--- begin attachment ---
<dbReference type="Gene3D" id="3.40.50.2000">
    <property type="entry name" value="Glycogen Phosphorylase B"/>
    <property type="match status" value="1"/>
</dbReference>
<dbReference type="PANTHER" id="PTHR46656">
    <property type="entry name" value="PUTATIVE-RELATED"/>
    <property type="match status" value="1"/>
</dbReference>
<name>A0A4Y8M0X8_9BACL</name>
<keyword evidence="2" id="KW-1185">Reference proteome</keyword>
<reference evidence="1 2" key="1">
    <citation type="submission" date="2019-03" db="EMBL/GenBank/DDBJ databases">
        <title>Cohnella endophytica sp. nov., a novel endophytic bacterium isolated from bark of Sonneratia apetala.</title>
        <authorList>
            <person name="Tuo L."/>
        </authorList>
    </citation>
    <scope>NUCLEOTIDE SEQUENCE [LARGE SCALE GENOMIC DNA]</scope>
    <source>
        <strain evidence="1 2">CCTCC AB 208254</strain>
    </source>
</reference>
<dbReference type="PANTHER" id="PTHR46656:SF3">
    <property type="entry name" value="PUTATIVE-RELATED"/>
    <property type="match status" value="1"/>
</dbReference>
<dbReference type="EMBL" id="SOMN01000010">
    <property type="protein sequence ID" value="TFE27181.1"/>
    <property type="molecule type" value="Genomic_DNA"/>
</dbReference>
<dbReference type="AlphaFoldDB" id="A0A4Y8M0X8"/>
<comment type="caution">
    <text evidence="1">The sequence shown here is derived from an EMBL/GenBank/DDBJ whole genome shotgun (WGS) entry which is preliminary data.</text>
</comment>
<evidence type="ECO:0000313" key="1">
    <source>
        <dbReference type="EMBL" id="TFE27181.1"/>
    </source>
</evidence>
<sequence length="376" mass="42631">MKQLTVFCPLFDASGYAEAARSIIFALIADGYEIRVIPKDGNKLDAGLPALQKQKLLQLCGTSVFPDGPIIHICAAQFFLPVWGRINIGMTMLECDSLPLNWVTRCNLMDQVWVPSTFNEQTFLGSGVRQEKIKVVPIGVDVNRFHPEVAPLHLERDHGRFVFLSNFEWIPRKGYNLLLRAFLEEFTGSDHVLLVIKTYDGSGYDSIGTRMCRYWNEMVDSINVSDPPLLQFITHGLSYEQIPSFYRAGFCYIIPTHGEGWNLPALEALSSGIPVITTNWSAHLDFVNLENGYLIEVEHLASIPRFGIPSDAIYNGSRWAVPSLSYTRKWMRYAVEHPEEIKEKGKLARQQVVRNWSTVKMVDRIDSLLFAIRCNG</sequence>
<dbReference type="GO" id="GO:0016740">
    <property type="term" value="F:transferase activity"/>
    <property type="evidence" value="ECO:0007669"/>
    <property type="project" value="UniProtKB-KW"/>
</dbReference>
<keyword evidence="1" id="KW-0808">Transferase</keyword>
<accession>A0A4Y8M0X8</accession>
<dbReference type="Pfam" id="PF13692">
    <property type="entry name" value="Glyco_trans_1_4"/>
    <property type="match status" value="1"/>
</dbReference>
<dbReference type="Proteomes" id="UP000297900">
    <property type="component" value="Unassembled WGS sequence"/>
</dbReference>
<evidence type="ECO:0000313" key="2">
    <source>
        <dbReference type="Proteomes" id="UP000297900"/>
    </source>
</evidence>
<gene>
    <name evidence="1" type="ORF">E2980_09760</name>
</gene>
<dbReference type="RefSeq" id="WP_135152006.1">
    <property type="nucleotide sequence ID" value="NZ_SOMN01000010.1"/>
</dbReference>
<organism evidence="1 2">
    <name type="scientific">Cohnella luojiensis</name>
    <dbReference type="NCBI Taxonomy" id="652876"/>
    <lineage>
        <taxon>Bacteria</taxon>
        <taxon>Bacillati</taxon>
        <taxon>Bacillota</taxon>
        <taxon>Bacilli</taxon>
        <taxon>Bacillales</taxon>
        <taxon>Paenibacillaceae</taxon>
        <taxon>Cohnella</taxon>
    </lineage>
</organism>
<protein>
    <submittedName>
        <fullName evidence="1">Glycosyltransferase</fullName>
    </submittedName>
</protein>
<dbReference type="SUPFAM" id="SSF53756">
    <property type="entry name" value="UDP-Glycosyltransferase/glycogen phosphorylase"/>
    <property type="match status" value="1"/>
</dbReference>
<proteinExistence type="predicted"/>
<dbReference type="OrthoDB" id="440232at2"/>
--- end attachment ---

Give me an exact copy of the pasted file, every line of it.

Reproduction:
<dbReference type="Gene3D" id="3.40.50.2000">
    <property type="entry name" value="Glycogen Phosphorylase B"/>
    <property type="match status" value="1"/>
</dbReference>
<dbReference type="PANTHER" id="PTHR46656">
    <property type="entry name" value="PUTATIVE-RELATED"/>
    <property type="match status" value="1"/>
</dbReference>
<name>A0A4Y8M0X8_9BACL</name>
<keyword evidence="2" id="KW-1185">Reference proteome</keyword>
<reference evidence="1 2" key="1">
    <citation type="submission" date="2019-03" db="EMBL/GenBank/DDBJ databases">
        <title>Cohnella endophytica sp. nov., a novel endophytic bacterium isolated from bark of Sonneratia apetala.</title>
        <authorList>
            <person name="Tuo L."/>
        </authorList>
    </citation>
    <scope>NUCLEOTIDE SEQUENCE [LARGE SCALE GENOMIC DNA]</scope>
    <source>
        <strain evidence="1 2">CCTCC AB 208254</strain>
    </source>
</reference>
<dbReference type="PANTHER" id="PTHR46656:SF3">
    <property type="entry name" value="PUTATIVE-RELATED"/>
    <property type="match status" value="1"/>
</dbReference>
<dbReference type="EMBL" id="SOMN01000010">
    <property type="protein sequence ID" value="TFE27181.1"/>
    <property type="molecule type" value="Genomic_DNA"/>
</dbReference>
<dbReference type="AlphaFoldDB" id="A0A4Y8M0X8"/>
<comment type="caution">
    <text evidence="1">The sequence shown here is derived from an EMBL/GenBank/DDBJ whole genome shotgun (WGS) entry which is preliminary data.</text>
</comment>
<evidence type="ECO:0000313" key="1">
    <source>
        <dbReference type="EMBL" id="TFE27181.1"/>
    </source>
</evidence>
<sequence length="376" mass="42631">MKQLTVFCPLFDASGYAEAARSIIFALIADGYEIRVIPKDGNKLDAGLPALQKQKLLQLCGTSVFPDGPIIHICAAQFFLPVWGRINIGMTMLECDSLPLNWVTRCNLMDQVWVPSTFNEQTFLGSGVRQEKIKVVPIGVDVNRFHPEVAPLHLERDHGRFVFLSNFEWIPRKGYNLLLRAFLEEFTGSDHVLLVIKTYDGSGYDSIGTRMCRYWNEMVDSINVSDPPLLQFITHGLSYEQIPSFYRAGFCYIIPTHGEGWNLPALEALSSGIPVITTNWSAHLDFVNLENGYLIEVEHLASIPRFGIPSDAIYNGSRWAVPSLSYTRKWMRYAVEHPEEIKEKGKLARQQVVRNWSTVKMVDRIDSLLFAIRCNG</sequence>
<dbReference type="GO" id="GO:0016740">
    <property type="term" value="F:transferase activity"/>
    <property type="evidence" value="ECO:0007669"/>
    <property type="project" value="UniProtKB-KW"/>
</dbReference>
<keyword evidence="1" id="KW-0808">Transferase</keyword>
<accession>A0A4Y8M0X8</accession>
<dbReference type="Pfam" id="PF13692">
    <property type="entry name" value="Glyco_trans_1_4"/>
    <property type="match status" value="1"/>
</dbReference>
<dbReference type="Proteomes" id="UP000297900">
    <property type="component" value="Unassembled WGS sequence"/>
</dbReference>
<evidence type="ECO:0000313" key="2">
    <source>
        <dbReference type="Proteomes" id="UP000297900"/>
    </source>
</evidence>
<gene>
    <name evidence="1" type="ORF">E2980_09760</name>
</gene>
<dbReference type="RefSeq" id="WP_135152006.1">
    <property type="nucleotide sequence ID" value="NZ_SOMN01000010.1"/>
</dbReference>
<organism evidence="1 2">
    <name type="scientific">Cohnella luojiensis</name>
    <dbReference type="NCBI Taxonomy" id="652876"/>
    <lineage>
        <taxon>Bacteria</taxon>
        <taxon>Bacillati</taxon>
        <taxon>Bacillota</taxon>
        <taxon>Bacilli</taxon>
        <taxon>Bacillales</taxon>
        <taxon>Paenibacillaceae</taxon>
        <taxon>Cohnella</taxon>
    </lineage>
</organism>
<protein>
    <submittedName>
        <fullName evidence="1">Glycosyltransferase</fullName>
    </submittedName>
</protein>
<dbReference type="SUPFAM" id="SSF53756">
    <property type="entry name" value="UDP-Glycosyltransferase/glycogen phosphorylase"/>
    <property type="match status" value="1"/>
</dbReference>
<proteinExistence type="predicted"/>
<dbReference type="OrthoDB" id="440232at2"/>